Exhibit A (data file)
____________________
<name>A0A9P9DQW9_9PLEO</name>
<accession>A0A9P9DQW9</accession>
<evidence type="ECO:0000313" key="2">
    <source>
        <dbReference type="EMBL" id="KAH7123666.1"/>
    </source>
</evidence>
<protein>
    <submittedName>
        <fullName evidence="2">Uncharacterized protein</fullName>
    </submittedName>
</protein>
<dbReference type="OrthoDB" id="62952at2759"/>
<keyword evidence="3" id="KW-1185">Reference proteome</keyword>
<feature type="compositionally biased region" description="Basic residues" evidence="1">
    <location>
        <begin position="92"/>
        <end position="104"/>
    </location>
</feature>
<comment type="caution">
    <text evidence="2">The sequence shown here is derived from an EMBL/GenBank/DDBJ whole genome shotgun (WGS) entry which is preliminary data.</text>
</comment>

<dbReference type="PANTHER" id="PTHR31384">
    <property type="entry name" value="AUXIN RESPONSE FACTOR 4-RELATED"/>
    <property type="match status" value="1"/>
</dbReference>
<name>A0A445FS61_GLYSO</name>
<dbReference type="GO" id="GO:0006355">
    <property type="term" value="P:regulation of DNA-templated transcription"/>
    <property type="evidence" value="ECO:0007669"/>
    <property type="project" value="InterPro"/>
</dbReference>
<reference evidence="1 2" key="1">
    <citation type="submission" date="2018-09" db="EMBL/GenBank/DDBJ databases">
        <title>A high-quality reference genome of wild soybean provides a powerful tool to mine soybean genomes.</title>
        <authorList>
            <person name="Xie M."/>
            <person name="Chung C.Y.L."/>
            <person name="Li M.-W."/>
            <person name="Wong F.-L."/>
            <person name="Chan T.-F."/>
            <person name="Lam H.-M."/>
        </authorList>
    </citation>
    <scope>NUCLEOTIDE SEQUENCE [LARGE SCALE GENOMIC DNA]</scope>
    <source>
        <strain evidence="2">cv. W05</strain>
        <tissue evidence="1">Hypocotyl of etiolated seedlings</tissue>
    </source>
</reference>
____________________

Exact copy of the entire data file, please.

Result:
<name>A0A9P9DQW9_9PLEO</name>
<accession>A0A9P9DQW9</accession>
<evidence type="ECO:0000313" key="2">
    <source>
        <dbReference type="EMBL" id="KAH7123666.1"/>
    </source>
</evidence>
<protein>
    <submittedName>
        <fullName evidence="2">Uncharacterized protein</fullName>
    </submittedName>
</protein>
<dbReference type="OrthoDB" id="62952at2759"/>
<keyword evidence="3" id="KW-1185">Reference proteome</keyword>
<feature type="compositionally biased region" description="Basic residues" evidence="1">
    <location>
        <begin position="92"/>
        <end position="104"/>
    </location>
</feature>
<comment type="caution">
    <text evidence="2">The sequence shown here is derived from an EMBL/GenBank/DDBJ whole genome shotgun (WGS) entry which is preliminary data.</text>
</comment>

<dbReference type="PANTHER" id="PTHR31384">
    <property type="entry name" value="AUXIN RESPONSE FACTOR 4-RELATED"/>
    <property type="match status" value="1"/>
</dbReference>
<name>A0A445FS61_GLYSO</name>
<dbReference type="GO" id="GO:0006355">
    <property type="term" value="P:regulation of DNA-templated transcription"/>
    <property type="evidence" value="ECO:0007669"/>
    <property type="project" value="InterPro"/>
</dbReference>
<reference evidence="1 2" key="1">
    <citation type="submission" date="2018-09" db="EMBL/GenBank/DDBJ databases">
        <title>A high-quality reference genome of wild soybean provides a powerful tool to mine soybean genomes.</title>
        <authorList>
            <person name="Xie M."/>
            <person name="Chung C.Y.L."/>
            <person name="Li M.-W."/>
            <person name="Wong F.-L."/>
            <person name="Chan T.-F."/>
            <person name="Lam H.-M."/>
        </authorList>
    </citation>
    <scope>NUCLEOTIDE SEQUENCE [LARGE SCALE GENOMIC DNA]</scope>
    <source>
        <strain evidence="2">cv. W05</strain>
        <tissue evidence="1">Hypocotyl of etiolated seedlings</tissue>
    </source>
</reference>